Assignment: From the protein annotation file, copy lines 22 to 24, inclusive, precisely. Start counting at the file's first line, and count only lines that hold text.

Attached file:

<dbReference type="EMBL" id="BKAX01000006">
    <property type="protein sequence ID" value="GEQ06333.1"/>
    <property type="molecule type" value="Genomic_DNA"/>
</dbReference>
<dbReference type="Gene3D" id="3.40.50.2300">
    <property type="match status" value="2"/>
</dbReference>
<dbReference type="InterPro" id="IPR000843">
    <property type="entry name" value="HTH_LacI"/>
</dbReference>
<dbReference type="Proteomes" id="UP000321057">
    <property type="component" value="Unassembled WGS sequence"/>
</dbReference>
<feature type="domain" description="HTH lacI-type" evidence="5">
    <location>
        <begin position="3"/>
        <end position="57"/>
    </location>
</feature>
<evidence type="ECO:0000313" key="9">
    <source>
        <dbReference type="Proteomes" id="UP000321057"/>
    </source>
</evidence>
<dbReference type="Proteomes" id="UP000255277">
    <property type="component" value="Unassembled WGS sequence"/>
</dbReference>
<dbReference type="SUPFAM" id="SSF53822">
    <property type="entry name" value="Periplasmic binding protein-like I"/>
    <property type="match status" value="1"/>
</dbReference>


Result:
        <dbReference type="Proteomes" id="UP000321057"/>
    </source>
</evidence>